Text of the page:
Much of the maritime activity in the Ocean SAMP area was, and still is, fishing. Commercial fishing in this area dates to the 17th century and has been a viable industry since then, characterized by a diversity of target species and gear types. Vessels passing through the Ocean SAMP area to or from Narragansett Bay gain access to the commercial port facilities of Quonset/Davisville and Providence, R.I., and Fall River, Mass, as well as to passenger ferry, cruise ship, and Navy port facilities in Newport and Quonset/Davisville. There are two main shipping lanes running the Ocean SAMP area: the approach to Narragansett Bay and the approach to Buzzards Bay. Within this sample area, there are also two restricted Navy areas (Armbsy Carnevale et al., 2010).

The Ocean SAMP area and adjacent coastal communities have a long history as centers of marine recreational activity and as seaside tourism destinations. Recreational boating is one of the most popular uses of the Ocean SAMP area, attracting Rhode Island residents and tourists to the water for sailing, power boating, and fishing and diving activities. Recreational fishing is also one of the most popular activities among recreational boaters within the Ocean SAMP area. It is also important to note a long-running sailboat racing tradition that takes place within the SAMP area, as well. Offshore wildlife viewing also takes place in the Ocean SAMP area. Currently there are eleven cruise ship companies that visit the Rhode Island communities. Various shore-based activities take place adjacent to the Ocean SAMP area. These activities affect the coastal communities of Block Island, Charlestown, Little Compton, Narragansett, and Westerly and are important centers of recreation and tourism activity as Rhode Island’s beaches, parks, and open spaces are some of the state’s most appealing features (Armbsy Carnevale et al., 2010).

The Ocean SAMP will serve as the regulatory, planning, and adaptive management tool to uphold CRMC’s regulatory responsibilities and promote a comprehensive ecosystem-based management approach to the development and protection of Rhode Island’s ocean-based resources within the Ocean SAMP study area. It is the intent of the SAMP to contribute to the mitigation of, and adaptation to, global climate change as well as to facilitate coordination mechanisms between state and federal agencies and the people of Rhode Island (Armbsy Carnevale et al., 2010).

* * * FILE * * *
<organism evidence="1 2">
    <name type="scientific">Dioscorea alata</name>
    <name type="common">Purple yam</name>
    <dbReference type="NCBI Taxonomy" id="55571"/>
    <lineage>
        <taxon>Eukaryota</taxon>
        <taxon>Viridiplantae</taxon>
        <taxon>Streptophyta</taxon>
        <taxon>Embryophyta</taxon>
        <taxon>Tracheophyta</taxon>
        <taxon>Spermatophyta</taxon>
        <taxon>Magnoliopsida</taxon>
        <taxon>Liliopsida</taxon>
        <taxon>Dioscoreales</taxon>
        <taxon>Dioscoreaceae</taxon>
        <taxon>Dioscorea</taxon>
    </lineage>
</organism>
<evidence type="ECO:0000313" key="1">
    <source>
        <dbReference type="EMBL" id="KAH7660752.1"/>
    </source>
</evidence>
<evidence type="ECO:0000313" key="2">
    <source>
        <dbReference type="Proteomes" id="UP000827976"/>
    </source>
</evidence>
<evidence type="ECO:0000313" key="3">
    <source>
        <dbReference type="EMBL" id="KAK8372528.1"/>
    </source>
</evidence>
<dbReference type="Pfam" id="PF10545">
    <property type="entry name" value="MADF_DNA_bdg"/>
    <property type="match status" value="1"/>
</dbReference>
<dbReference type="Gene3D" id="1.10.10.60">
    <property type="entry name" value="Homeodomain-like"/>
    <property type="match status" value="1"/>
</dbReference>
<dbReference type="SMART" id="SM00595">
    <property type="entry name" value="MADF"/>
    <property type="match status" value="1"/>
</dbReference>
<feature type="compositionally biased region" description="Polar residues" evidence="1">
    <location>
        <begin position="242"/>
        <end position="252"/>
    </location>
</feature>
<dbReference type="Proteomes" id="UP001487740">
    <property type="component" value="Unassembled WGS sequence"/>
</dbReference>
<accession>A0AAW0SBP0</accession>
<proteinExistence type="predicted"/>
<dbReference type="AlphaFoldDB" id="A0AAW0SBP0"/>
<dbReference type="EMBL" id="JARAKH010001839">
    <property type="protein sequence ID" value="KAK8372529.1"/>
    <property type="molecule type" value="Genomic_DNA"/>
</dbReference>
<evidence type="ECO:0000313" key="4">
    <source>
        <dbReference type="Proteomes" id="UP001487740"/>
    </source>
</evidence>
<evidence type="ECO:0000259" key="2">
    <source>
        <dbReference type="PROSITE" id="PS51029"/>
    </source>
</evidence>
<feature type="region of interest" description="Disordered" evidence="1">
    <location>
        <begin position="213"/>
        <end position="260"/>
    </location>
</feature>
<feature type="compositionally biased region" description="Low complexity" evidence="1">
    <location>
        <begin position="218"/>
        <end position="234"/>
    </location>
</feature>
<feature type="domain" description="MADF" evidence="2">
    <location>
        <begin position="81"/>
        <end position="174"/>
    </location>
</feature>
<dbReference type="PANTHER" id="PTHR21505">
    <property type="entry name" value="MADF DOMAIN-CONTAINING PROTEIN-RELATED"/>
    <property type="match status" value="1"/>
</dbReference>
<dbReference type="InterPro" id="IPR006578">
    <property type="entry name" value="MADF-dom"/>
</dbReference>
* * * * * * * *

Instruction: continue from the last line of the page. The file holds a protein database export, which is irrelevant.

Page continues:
The process to develop the Ocean SAMP as well as establish policies and regulations is guided by goals and principles that were developed in coordination with the Ocean SAMP researchers and stakeholder group. The goals for the Ocean SAMP are to:

  1. Foster a properly functioning ecosystem that is both ecologically sound and economically beneficial.
  2. Promote and enhance existing uses. Through scientific and anecdotal research, better understand the existing activities taking place within the Ocean SAMP study area.
  3. Encourage marine-based economic development that considers the aspirations of local communities and is consistent with the state’s overall economic development, social, and environmental needs, and goals.
  4. Build a framework for coordinated decision-making between state and federal management agencies.

The 2010 Ocean SAMP not only provided for the siting of the nation’s first offshore renewable wind farm but serves as a successful framework for protecting coastal ecosystems, involving stakeholders, and coordinating between state and federal management agencies.

Marine resources
Ecologically, economically, and culturally, Rhode Island is inexorably linked to the ocean and therefore faces several challenges from climate change that are specific to the coastal and marine landscape (Armbsy Carnevale et al., 2010).

This region was selected as the Ocean SAMP study area due to the natural and human activities that take place in these offshore waters. These activities have a foreseeable effect on the people of Rhode Island, and in turn, human activities also impact the Ocean SAMP ecosystem (Armbsy Carnevale et al., 2010).

In 2005, the CRMC recognized that the uses of marine resources in Rhode Island were intensifying; that optimizing the potential of this intensification would require intentional action driven by design; and that needed intentional actions are collaborative in nature. The Rhode Island General Assembly mandated the CRMC to develop a new plan, the Marine Resources Development Plan (MRDP), to meet these new demands while protecting the natural ecosystem. The plan aims to improve the health and functionality of Rhode Island’s marine ecosystem, providing for marine-related economic development; and promoting the use of Rhode Island’s marine resources(Armbsy Carnevale et al., 2010).

Adapting to climate change
In 2004, the Rhode Island General Assembly passed the Renewable Energy Standard which mandates that the state meet 16 percent of its electrical power needs with renewable energy by 2019. In 2007, Rhode Island’s Office of Energy Resources determined that investment in offshore wind farms would be necessary for achieving Governor Donald Carcieri’s additional mandate that offshore wind resources provide 15 percent of the state’s electrical power by 2020 (Armbsy Carnevale et al., 2010).